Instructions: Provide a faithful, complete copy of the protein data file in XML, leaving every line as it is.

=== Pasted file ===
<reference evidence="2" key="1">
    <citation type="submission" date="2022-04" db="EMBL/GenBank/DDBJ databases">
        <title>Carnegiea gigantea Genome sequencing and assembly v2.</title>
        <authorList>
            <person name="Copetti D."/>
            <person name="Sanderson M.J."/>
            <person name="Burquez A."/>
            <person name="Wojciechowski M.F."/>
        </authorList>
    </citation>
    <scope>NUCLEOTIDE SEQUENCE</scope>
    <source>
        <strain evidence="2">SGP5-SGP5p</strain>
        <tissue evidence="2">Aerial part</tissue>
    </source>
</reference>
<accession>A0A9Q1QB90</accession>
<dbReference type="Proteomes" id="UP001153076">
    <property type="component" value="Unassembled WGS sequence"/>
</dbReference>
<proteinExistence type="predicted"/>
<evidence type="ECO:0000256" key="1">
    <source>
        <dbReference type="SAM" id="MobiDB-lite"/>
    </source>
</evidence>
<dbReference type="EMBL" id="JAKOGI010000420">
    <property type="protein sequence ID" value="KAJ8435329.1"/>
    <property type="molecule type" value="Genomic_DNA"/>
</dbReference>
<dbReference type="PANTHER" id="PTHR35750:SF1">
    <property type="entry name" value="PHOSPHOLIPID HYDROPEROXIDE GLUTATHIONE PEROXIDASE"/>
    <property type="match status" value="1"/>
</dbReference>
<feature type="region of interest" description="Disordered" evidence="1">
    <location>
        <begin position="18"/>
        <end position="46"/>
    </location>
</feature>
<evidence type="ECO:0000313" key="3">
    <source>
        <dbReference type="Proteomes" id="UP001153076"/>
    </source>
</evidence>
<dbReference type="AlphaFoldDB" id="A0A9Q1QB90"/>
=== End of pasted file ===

<reference evidence="2" key="1">
    <citation type="submission" date="2022-04" db="EMBL/GenBank/DDBJ databases">
        <title>Carnegiea gigantea Genome sequencing and assembly v2.</title>
        <authorList>
            <person name="Copetti D."/>
            <person name="Sanderson M.J."/>
            <person name="Burquez A."/>
            <person name="Wojciechowski M.F."/>
        </authorList>
    </citation>
    <scope>NUCLEOTIDE SEQUENCE</scope>
    <source>
        <strain evidence="2">SGP5-SGP5p</strain>
        <tissue evidence="2">Aerial part</tissue>
    </source>
</reference>
<accession>A0A9Q1QB90</accession>
<dbReference type="Proteomes" id="UP001153076">
    <property type="component" value="Unassembled WGS sequence"/>
</dbReference>
<proteinExistence type="predicted"/>
<evidence type="ECO:0000256" key="1">
    <source>
        <dbReference type="SAM" id="MobiDB-lite"/>
    </source>
</evidence>
<dbReference type="EMBL" id="JAKOGI010000420">
    <property type="protein sequence ID" value="KAJ8435329.1"/>
    <property type="molecule type" value="Genomic_DNA"/>
</dbReference>
<dbReference type="PANTHER" id="PTHR35750:SF1">
    <property type="entry name" value="PHOSPHOLIPID HYDROPEROXIDE GLUTATHIONE PEROXIDASE"/>
    <property type="match status" value="1"/>
</dbReference>
<feature type="region of interest" description="Disordered" evidence="1">
    <location>
        <begin position="18"/>
        <end position="46"/>
    </location>
</feature>
<evidence type="ECO:0000313" key="3">
    <source>
        <dbReference type="Proteomes" id="UP001153076"/>
    </source>
</evidence>
<dbReference type="AlphaFoldDB" id="A0A9Q1QB90"/>